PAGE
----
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Investing in Esports Stocks

Updated: Dec. 31, 2020, 8:15 p.m.

With fast-growing global revenue and a rush of companies jumping in to get a piece of the expanding market, esports has become a hot topic. Strange as it might sound, coverage of other people playing video games has already demonstrated impressive pull as spectator entertainment -- and it has a huge runway for growth.

How fast is the esports industry growing?

The market for watching pros play video games is growing rapidly, and engagement and investment in the entertainment category surged amid social distancing conditions created by the coronavirus. On the other hand, many esports events have also been delayed or canceled due to the pandemic.

The industry’s nascent state and coronavirus-related uncertainty make growth difficult to forecast, and projections vary greatly depending on how they define the market and other factors. However, most expectations point to rapid growth. Esports and gaming video content already have a large audience, and there's a lot of opportunity to continue expanding that reach, developing compelling content, and honing lucrative marketing strategies.

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The video game industry has typically been riskier than the market at large, and many companies in the space have valuations that price in expectations for substantial long-term growth. On the other hand, the gaming industry has a promising outlook, and its multitude of favorable trends could actually make top players very sturdy. Most top companies in the space have recorded heightened player engagement amid social-distancing initiatives spurred by the coronavirus pandemic, and global demand for gaming and esports content will likely continue to rise long after the world returns to a more normal state.

Investors who own a diversified portfolio of stocks probably already have holdings in companies with at least a small degree of exposure to esports -- particularly investors who own exchange traded funds (ETFs) that include video game companies, such as ETFMG Video Game Tech ETF (NYSEMKT:GAMR).

Top esports stocks

In addition to ETFs that bundle a variety of gaming and esports stocks together, investors should also look at individual companies in the space.

Company Key Strengths Big Franchises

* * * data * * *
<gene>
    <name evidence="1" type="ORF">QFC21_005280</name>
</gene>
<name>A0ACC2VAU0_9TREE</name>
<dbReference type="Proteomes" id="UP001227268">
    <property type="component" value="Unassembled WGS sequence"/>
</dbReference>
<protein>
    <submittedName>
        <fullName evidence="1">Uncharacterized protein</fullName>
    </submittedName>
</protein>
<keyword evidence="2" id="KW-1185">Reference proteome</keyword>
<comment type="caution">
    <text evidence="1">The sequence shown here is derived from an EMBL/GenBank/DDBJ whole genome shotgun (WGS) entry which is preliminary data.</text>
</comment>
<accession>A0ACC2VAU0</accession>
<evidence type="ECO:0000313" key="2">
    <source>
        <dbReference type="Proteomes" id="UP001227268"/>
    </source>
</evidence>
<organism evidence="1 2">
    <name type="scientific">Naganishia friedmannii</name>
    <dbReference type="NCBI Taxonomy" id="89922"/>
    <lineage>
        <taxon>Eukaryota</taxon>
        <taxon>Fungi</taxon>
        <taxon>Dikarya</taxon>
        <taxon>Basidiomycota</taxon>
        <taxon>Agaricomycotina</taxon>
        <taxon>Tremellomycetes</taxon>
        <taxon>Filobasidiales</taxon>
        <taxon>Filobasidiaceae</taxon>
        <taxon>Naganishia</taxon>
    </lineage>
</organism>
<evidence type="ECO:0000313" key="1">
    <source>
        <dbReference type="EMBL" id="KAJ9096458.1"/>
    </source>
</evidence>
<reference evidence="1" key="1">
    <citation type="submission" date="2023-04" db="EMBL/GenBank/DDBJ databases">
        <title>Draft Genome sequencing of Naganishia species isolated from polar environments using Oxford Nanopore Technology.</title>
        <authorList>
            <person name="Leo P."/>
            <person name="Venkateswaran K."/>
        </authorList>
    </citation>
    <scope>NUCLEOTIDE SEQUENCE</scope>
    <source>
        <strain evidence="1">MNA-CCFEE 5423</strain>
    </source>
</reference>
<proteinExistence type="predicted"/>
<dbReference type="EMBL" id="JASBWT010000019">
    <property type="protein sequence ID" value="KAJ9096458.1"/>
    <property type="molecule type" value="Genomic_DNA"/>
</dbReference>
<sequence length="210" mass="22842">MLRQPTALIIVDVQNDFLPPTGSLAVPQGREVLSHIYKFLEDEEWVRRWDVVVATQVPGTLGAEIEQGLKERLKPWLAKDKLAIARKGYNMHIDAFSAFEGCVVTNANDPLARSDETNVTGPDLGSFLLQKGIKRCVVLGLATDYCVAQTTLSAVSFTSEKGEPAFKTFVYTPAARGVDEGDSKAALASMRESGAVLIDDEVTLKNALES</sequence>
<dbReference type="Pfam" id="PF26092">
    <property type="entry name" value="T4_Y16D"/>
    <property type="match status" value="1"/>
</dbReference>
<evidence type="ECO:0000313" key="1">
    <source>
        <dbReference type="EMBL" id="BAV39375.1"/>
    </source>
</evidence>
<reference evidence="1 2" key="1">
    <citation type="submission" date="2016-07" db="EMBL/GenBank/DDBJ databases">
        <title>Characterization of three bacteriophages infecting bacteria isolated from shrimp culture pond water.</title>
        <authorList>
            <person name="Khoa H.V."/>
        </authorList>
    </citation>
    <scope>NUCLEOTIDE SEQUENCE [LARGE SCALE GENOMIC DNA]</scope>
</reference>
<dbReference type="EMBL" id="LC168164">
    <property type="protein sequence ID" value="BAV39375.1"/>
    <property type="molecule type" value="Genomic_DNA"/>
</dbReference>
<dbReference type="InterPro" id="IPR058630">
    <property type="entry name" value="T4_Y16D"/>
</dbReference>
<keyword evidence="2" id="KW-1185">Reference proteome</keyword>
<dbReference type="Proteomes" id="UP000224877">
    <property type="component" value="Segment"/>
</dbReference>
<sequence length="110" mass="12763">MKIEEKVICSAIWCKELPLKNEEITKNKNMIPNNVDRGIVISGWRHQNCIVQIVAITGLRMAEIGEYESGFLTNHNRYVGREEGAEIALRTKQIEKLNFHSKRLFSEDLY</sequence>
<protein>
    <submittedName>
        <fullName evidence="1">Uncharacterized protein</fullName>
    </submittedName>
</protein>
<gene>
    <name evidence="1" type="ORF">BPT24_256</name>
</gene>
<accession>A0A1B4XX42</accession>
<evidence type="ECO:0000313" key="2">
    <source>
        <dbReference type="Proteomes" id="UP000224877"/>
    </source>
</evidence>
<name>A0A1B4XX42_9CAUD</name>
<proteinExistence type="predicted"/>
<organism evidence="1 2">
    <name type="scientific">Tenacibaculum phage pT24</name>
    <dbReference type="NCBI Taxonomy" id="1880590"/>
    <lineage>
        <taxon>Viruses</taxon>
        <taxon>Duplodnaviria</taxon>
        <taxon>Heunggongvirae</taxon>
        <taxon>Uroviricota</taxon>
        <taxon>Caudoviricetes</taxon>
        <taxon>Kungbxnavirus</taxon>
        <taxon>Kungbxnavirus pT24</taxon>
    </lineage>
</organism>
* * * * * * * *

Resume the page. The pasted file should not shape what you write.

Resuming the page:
Activision Blizzard (NASDAQ:ATVI) Has one of the strongest overall franchise catalogs in the video game industry. Impressive history of creating new intellectual properties. At the forefront of creating organized esports leagues that attract professional ownership, broadcast partners, and advertisers. Overwatch, Call of Duty, Starcraft, World of Warcraft, Hearthstone, Diablo
Tencent Holdings (OTC:TCEHY) Strong catalog of video game franchisesInvestments in (and partnerships with) many gaming companies. Owns and operates streaming and social media platforms that could help bolster its esports efforts and overall business. League of Legends, Honor of Kings, Player Unknown's Battlegrounds, Fortnite
Take-Two Interactive (NASDAQ:TTWO) Impressive history of extending the life of its franchises. Development teams with great track records that have created some of the biggest properties in the gaming industry. Grand Theft Auto, NBA 2K, Red Dead Redemption, WWE 2K
Electronic Arts (NASDAQ:EA) Leader in the sports-game genre. Strength in licensed content creates the potential to bridge fans of established franchises and sporting leagues into the esports space. FIFA, Madden, Battlefront, Star Wars, Apex Legends
Huya (NYSE:HUYA) Leading gaming video streaming company in the Chinese market. China will likely be one of the biggest growth markets for esports. Benefits from the success of other companies’ video game franchises N/A

Data sources: Company websites

1. Activision Blizzard

Activision Blizzard character holding a blaster

Image source: Activision Blizzard

Activision Blizzard (NASDAQ:ATVI) has made a more aggressive push into esports than most other video game companies. The publisher's enthusiasm makes a lot of sense. It's got an impressive history of building highly engaged communities around its titles, and it owns a range of original properties that are a natural fit for professional competitive gaming, including Overwatch, Starcraft, and Call of Duty.

Activision Blizzard's games have consistently ranked as some of the most watched on Amazon's (NASDAQ:AMZN) Twitch platform, and the publisher has been one of the most proactive companies in setting up the kind of professional sports leagues that could be key in taking esports to the next level.

2. Tencent Holdings

Tencent Holdings characters in battle

Image source: Riot Games

Tencent Holdings (OTC:TCEHY) is a highly diversified Chinese tech stock and media giant, with performance subject to a wide variety of projects and investments in areas outside of gaming and esports. At the same time, few competitors have an edge over the company in either of those categories.

Tencent's status as a massive media conglomerate with stakes in many leading gaming companies (and hit titles of its own, including Honor of Kings and League of Legends) makes it a great means of investing in the overall momentum of video games and esports. Further strengthening its hand, Tencent can use its WeChat social media platform to feature and distribute content and take advantage of payment processing for in-app services and advertising opportunities.